Blue Marlin - Fun Facts About A Great Pelagic Fish

Blue Marlin - Fun Facts About A Great Pelagic Fish

Here at Sun Dot, we have been wanting to provide interesting and fun blog posts to educate our friends and Ohana. We have decided to focus on one fish each month, and give our readers a basic background and some fun facts. Each month we will choose a fish based off one of our fish flags to highlight. These blogs are going to come from the eyes and mind of a teenager, so don't expect them to be super scientific or high-tech. We wanted to present something simple and easy to understand for all ages.

Blue Marlin Kona photo by carol lynne

Blue Marlin are amazing animals, photo: Carol Lynne, @fishergal808

Maya Maki has been an all-star student since I first met her in the 6th grade at Kohala Middle School (I was a substitute teacher there for many years). She does not hesitate to work hard to achieve her goals, one of which is to attend college in San Diego to become a dermatologist. Although writing blogs about fish may not seem like it has much to do with skin care, I think that research and writing are very important skills to have and will without a doubt help Maya succeed in the future. 

This month we are kicking it off with the Blue Marlin, by far our most popular Fish Flag and a prize fish to catch here in the Hawaiian Islands.

blue marlin image by Bryan toney

Blue Marlin, photo: Bryan Toney, @kona_grander

We hope you enjoy our new monthly blog posts on some of the main pelagic fish found in Hawaii and around the world. Please let us know what you think!

Blue Marlins otherwise known as Makaira Nigricans are the largest of the Atlantic Marlin, and one of the biggest fish in the world. Marlins are huge fish. They can grow up to 14 feet long and weigh up to 1,985 pounds. Their size can compare to a 6 foot man! Female Marlins can get as old as 27 years and males can live up to 18 years!

Due to the dark blue top and silvery white bottom and the dorsal fin and spear-shaped upper jaw they are one of the most recognizable fish in tropical waters. You can find Marlins in the Atlantic, Pacific, and Indian Oceans. Marlins migrate to follow warm ocean currents. These carnivores eat Mackerel and Tuna but also dive down to spear squid. As one of the fastest fish in the sea, it's easy for these fish to swim up and spear a school of fish.

blue marlin dorsal fin photo by Chris Donato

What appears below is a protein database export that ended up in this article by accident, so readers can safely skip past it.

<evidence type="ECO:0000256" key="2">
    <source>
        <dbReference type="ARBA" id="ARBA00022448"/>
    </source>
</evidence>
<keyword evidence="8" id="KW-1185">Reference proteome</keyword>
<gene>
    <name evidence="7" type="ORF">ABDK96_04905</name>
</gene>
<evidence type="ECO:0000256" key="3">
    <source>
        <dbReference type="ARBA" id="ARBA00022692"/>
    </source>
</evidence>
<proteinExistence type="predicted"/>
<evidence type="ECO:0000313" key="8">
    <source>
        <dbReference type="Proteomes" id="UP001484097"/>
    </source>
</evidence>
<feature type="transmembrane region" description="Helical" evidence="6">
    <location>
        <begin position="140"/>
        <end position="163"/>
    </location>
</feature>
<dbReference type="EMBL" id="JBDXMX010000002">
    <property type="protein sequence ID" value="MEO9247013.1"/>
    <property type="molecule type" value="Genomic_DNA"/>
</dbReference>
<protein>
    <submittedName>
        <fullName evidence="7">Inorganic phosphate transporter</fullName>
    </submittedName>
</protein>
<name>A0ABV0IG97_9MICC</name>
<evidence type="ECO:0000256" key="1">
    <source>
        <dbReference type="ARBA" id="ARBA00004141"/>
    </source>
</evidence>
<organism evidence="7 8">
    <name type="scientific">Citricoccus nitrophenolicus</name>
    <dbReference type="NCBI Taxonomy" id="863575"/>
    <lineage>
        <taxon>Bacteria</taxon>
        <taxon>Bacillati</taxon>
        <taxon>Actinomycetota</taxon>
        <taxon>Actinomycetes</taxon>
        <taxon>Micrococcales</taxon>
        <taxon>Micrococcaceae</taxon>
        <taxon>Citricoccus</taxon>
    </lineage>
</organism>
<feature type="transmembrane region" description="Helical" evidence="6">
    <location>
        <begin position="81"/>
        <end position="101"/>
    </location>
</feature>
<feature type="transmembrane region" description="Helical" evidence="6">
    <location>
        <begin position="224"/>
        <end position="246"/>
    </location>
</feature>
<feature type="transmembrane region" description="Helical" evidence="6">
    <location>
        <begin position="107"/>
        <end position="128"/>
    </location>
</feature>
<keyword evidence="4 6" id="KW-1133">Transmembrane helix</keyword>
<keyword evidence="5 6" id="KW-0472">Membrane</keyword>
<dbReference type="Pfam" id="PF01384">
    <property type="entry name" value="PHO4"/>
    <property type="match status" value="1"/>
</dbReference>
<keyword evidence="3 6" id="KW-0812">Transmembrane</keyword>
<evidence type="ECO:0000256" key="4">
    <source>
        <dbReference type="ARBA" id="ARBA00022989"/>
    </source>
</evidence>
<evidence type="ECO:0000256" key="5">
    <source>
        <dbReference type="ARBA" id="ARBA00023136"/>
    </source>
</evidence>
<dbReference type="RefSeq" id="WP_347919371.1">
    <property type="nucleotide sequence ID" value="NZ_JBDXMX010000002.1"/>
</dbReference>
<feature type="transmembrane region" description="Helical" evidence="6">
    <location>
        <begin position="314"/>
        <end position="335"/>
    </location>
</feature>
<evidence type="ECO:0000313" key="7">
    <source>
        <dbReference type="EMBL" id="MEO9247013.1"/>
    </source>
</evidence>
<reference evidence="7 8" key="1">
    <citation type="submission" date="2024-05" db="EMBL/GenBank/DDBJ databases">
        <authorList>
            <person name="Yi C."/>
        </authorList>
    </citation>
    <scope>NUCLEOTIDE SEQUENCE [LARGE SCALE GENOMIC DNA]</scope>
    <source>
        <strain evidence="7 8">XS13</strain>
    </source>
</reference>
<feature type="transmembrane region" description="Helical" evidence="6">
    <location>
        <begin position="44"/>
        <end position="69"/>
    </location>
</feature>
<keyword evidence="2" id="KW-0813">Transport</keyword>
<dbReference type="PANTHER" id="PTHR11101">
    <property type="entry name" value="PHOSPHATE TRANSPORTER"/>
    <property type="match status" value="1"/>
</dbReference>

Blue Marlin dorsal fin, photo: Chris Donato, @grandermarlin

For fishermen, Marlins are a great achievement. When reeling one in, they are known for fighting for their life. Once a fisherman reels one in, this monster fish is a great reward! Considered a delicacy in Japan these fish make great sashimi! 

What started out as a mini research project for Maya (since she was out of school due to Covid 19 restrictions) we hope will lead to a knowledge base on all types of marine animals. Not just for Maya but for all of our customers and social media followers.

blue marlins put up a good fight photo by Joe Byrum

Blue Marlins put up a good fight, photo:  Joe Byrum, @Jayblesphoto

Please let us know if you have a particular fish you are interested in learning more about, or if you would like to write a feature story for us, or submit any of your photos or images to be used. We would love to have you involved, and there will definitely be some type of reward (Sun Dot hat, flag or t-shirt) for you or your child's hard work.

Mahalo for taking the time to read Maya's first blog post, we appreciate you!


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Great article – might want to change picture as it is of a black marlin…

Teddy Maclachlan

very good information!

wyatt wells

I wanna be there so bad #biologist HAHAHAHA

Nissi Jay D. Paclar-Adye-Reeves

Love this. I have been involved with a very cool satellite tagging expedition fir sword fish with the univ of Washington. I would be happy to share the information for your blog. I know your Aunt Vivian. She stayed at my house one time when she was at the Miami boat show.

Anthony DiGiulian

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